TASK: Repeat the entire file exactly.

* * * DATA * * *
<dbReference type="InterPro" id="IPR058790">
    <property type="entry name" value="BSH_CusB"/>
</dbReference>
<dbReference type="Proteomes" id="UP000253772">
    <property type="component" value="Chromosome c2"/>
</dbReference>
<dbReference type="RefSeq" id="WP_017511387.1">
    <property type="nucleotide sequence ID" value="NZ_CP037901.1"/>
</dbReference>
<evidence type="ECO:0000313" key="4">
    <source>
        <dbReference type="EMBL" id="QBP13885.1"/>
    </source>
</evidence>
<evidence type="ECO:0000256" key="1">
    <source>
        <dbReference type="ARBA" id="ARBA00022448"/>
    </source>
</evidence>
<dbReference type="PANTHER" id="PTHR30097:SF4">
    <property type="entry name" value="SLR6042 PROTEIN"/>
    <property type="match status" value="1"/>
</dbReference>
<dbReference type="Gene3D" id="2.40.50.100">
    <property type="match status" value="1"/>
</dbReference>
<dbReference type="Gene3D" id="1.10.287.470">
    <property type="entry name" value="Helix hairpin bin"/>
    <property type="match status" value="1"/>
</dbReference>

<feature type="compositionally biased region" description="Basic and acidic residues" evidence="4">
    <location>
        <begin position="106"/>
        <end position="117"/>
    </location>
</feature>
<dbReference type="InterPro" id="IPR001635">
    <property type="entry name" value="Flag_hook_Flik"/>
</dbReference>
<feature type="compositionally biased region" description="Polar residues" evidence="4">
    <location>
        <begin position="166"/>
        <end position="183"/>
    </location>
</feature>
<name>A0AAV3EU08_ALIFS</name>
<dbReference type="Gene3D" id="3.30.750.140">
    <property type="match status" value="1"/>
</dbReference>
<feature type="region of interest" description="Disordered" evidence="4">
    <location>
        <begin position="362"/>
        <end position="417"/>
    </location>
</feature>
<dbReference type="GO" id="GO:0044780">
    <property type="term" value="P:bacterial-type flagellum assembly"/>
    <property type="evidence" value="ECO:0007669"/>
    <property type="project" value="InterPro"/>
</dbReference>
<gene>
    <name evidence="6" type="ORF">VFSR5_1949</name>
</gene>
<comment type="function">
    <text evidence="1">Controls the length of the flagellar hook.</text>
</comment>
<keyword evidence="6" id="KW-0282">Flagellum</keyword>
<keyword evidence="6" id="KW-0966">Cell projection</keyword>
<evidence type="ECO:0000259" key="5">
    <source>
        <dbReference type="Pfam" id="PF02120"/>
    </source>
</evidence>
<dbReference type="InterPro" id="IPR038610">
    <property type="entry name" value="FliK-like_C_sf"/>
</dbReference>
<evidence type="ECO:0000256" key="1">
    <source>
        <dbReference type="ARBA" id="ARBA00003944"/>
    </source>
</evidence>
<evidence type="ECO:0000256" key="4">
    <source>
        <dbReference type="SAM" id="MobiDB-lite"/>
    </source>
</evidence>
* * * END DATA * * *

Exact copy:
<dbReference type="InterPro" id="IPR058790">
    <property type="entry name" value="BSH_CusB"/>
</dbReference>
<dbReference type="Proteomes" id="UP000253772">
    <property type="component" value="Chromosome c2"/>
</dbReference>
<dbReference type="RefSeq" id="WP_017511387.1">
    <property type="nucleotide sequence ID" value="NZ_CP037901.1"/>
</dbReference>
<evidence type="ECO:0000313" key="4">
    <source>
        <dbReference type="EMBL" id="QBP13885.1"/>
    </source>
</evidence>
<evidence type="ECO:0000256" key="1">
    <source>
        <dbReference type="ARBA" id="ARBA00022448"/>
    </source>
</evidence>
<dbReference type="PANTHER" id="PTHR30097:SF4">
    <property type="entry name" value="SLR6042 PROTEIN"/>
    <property type="match status" value="1"/>
</dbReference>
<dbReference type="Gene3D" id="2.40.50.100">
    <property type="match status" value="1"/>
</dbReference>
<dbReference type="Gene3D" id="1.10.287.470">
    <property type="entry name" value="Helix hairpin bin"/>
    <property type="match status" value="1"/>
</dbReference>

<feature type="compositionally biased region" description="Basic and acidic residues" evidence="4">
    <location>
        <begin position="106"/>
        <end position="117"/>
    </location>
</feature>
<dbReference type="InterPro" id="IPR001635">
    <property type="entry name" value="Flag_hook_Flik"/>
</dbReference>
<feature type="compositionally biased region" description="Polar residues" evidence="4">
    <location>
        <begin position="166"/>
        <end position="183"/>
    </location>
</feature>
<name>A0AAV3EU08_ALIFS</name>
<dbReference type="Gene3D" id="3.30.750.140">
    <property type="match status" value="1"/>
</dbReference>
<feature type="region of interest" description="Disordered" evidence="4">
    <location>
        <begin position="362"/>
        <end position="417"/>
    </location>
</feature>
<dbReference type="GO" id="GO:0044780">
    <property type="term" value="P:bacterial-type flagellum assembly"/>
    <property type="evidence" value="ECO:0007669"/>
    <property type="project" value="InterPro"/>
</dbReference>
<gene>
    <name evidence="6" type="ORF">VFSR5_1949</name>
</gene>
<comment type="function">
    <text evidence="1">Controls the length of the flagellar hook.</text>
</comment>
<keyword evidence="6" id="KW-0282">Flagellum</keyword>
<keyword evidence="6" id="KW-0966">Cell projection</keyword>
<evidence type="ECO:0000259" key="5">
    <source>
        <dbReference type="Pfam" id="PF02120"/>
    </source>
</evidence>
<dbReference type="InterPro" id="IPR038610">
    <property type="entry name" value="FliK-like_C_sf"/>
</dbReference>
<evidence type="ECO:0000256" key="1">
    <source>
        <dbReference type="ARBA" id="ARBA00003944"/>
    </source>
</evidence>
<evidence type="ECO:0000256" key="4">
    <source>
        <dbReference type="SAM" id="MobiDB-lite"/>
    </source>
</evidence>